Ireland's opposition Fine Gael party is set to lead the next government after the ruling Fianna Fail party slumped to its lowest result ever, according to an exit poll on Saturday.
Fine Gael, led by former teacher Enda Kenny, won 36.1% of the vote, its best since 1982 but not enough for a parliamentary majority, according to the Millward Brown Lansdowne poll for the RTE state broadcaster.
By contrast, Fianna Fail, led by the outgoing Prime Minister Brian Cowen, is on course for its worst ever general election result with 15.1%.
Mr Cowen and his government have been blamed for the country's economic crash and a deeply unpopular international bailout.
The Labour Party was on 20.5%, which would be its best ever share of the vote in a general election if confirmed by the results expected later on Saturday.
The BBC reports that Sinn Fein won 10.1% while support for the Greens, Fianna Fail's junior coalition partner, fell to 2.7%. Sinn Fein leader Gerry Adams could top the poll in Louth.
Other candidates in a race with a record number of independents took 15.5%.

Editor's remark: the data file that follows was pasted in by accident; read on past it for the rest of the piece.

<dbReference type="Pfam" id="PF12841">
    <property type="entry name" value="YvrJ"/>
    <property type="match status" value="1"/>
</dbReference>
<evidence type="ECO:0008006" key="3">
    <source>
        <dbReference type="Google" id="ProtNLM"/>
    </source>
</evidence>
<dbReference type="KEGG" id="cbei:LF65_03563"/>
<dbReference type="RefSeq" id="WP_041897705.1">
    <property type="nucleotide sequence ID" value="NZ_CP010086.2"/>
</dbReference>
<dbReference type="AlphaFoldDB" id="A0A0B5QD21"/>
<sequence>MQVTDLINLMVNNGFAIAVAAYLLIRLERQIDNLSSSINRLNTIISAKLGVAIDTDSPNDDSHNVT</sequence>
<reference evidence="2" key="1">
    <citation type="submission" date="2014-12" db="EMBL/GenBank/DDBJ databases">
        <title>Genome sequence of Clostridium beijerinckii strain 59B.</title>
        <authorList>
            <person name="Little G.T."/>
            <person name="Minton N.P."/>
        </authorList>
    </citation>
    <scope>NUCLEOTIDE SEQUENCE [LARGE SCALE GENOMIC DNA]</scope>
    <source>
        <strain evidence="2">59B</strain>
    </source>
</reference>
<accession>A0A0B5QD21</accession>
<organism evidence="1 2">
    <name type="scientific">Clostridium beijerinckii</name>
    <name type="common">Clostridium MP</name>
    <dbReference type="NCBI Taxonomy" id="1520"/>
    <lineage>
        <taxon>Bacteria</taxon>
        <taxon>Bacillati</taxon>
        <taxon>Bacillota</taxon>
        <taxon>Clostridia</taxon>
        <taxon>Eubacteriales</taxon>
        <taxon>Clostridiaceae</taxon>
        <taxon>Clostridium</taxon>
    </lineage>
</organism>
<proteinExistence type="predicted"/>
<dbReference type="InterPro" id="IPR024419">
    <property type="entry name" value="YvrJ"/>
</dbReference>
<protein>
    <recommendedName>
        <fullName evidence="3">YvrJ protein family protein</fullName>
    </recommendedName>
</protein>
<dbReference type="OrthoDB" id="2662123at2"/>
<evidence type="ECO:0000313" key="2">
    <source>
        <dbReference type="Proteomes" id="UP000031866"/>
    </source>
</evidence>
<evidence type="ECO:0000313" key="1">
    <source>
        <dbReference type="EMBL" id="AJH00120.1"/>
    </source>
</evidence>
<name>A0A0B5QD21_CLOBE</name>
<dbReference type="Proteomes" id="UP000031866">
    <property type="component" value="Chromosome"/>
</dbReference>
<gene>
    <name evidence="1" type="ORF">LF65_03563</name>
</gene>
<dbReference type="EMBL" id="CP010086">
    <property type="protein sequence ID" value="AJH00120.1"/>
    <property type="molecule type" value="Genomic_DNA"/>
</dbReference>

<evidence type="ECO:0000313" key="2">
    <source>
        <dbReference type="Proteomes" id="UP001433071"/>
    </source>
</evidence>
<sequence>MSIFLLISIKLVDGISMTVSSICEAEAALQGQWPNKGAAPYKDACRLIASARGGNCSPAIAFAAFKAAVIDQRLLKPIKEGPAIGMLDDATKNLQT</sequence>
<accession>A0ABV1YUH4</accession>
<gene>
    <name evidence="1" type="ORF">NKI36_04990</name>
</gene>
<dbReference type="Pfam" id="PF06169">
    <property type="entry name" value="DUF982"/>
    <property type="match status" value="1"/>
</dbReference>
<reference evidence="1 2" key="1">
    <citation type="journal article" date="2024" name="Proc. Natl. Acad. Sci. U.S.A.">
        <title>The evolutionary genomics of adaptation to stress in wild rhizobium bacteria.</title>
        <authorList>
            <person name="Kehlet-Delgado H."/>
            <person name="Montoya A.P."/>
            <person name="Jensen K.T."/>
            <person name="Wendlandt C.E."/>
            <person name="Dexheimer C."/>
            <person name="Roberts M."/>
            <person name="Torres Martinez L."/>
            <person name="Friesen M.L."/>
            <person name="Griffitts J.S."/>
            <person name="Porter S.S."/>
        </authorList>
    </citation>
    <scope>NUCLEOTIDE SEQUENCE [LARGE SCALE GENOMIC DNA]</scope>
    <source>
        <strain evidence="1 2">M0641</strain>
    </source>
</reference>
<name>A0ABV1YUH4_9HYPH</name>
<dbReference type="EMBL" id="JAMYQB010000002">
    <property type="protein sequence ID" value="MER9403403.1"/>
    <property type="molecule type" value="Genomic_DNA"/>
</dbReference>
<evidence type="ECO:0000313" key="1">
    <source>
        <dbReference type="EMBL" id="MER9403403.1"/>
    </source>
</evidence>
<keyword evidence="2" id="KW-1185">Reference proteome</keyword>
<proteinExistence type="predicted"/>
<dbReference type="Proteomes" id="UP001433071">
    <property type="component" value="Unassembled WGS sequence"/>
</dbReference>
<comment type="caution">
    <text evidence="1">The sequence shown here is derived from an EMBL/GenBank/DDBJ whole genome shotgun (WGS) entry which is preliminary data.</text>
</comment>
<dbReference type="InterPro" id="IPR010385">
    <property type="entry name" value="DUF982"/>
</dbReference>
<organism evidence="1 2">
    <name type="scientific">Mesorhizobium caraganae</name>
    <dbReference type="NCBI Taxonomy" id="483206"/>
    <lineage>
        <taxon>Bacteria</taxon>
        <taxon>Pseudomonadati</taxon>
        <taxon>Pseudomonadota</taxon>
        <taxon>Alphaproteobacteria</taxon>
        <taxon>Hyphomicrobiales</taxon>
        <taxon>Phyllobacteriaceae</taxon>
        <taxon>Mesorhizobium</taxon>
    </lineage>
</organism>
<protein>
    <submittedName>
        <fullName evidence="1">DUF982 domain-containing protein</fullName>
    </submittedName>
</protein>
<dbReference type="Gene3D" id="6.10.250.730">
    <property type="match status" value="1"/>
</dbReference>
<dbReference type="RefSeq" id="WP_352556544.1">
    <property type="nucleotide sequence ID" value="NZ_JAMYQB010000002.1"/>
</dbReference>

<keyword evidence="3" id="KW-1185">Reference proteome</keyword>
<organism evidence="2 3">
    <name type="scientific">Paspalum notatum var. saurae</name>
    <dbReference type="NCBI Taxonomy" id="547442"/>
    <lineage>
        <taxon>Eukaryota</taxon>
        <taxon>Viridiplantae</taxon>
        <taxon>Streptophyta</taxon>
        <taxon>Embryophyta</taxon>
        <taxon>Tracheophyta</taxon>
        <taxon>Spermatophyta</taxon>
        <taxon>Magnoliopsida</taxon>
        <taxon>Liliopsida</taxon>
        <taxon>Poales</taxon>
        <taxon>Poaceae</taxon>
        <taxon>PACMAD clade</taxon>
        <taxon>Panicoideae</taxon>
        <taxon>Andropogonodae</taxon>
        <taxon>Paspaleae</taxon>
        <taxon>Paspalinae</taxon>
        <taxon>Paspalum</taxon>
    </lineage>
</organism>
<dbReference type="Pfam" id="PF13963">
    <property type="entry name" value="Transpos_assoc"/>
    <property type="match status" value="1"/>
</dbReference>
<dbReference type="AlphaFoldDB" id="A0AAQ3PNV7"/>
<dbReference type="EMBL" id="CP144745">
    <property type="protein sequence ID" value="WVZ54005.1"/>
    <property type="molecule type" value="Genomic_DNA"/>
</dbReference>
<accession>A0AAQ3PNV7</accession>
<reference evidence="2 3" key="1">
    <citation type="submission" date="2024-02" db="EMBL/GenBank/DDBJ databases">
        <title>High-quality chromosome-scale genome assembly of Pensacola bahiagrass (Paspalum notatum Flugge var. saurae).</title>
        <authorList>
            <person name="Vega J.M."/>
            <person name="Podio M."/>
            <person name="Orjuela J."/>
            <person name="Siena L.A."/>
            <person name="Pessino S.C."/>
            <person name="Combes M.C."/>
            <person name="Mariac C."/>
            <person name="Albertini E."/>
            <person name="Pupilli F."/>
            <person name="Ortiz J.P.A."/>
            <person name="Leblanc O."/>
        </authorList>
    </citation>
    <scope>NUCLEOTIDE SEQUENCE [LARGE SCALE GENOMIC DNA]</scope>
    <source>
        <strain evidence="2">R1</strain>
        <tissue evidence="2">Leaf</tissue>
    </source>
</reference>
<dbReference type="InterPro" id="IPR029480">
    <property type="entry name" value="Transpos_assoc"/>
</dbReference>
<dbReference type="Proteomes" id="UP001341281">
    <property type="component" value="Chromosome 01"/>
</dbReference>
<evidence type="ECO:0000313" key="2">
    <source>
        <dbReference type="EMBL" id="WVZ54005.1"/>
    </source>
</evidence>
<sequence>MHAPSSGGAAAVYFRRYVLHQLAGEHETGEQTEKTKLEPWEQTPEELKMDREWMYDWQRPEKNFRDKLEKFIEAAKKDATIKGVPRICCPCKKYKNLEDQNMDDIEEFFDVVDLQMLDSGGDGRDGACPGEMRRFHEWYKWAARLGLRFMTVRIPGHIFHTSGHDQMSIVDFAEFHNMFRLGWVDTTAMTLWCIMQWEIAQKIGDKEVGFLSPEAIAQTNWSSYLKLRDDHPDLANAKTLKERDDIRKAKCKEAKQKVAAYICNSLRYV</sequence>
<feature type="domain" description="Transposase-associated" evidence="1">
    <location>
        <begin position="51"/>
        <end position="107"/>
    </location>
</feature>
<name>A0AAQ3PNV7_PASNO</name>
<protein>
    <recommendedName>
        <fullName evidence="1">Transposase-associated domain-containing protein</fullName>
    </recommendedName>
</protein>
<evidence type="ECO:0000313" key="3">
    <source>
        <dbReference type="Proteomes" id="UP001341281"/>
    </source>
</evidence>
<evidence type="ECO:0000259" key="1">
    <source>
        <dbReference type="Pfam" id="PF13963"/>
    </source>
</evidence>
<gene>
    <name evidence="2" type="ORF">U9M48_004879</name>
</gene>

According to an analysis by Micheal Marsh, a professor at Trinity College Dublin, Fine Gael is on course for about 72 seats in the 166-seat Dail, or lower house of parliament - short of the 84 needed for a majority.
Fianna Fail will return with just 20 seats, a huge drop from the 77 it won in 2007, while Labour will win 38, says Marsh.
Meanwhile the number of independents is expected to soar from the last Dail, with 20 predicted to be elected, and Sinn Fein, which is stronger in Northern Ireland, looks set to triple its MPs to about 15.
RTE had earlier predicted a high turnout of about 70% of the 3.1 million people eligible to vote as people flocked to the ballot box to show their fury over the collapse of their economy.
Mr Kenny had capitalised on the anger against Fianna Fail, promising to attempt to renegotiate the terms of Ireland's massive debts.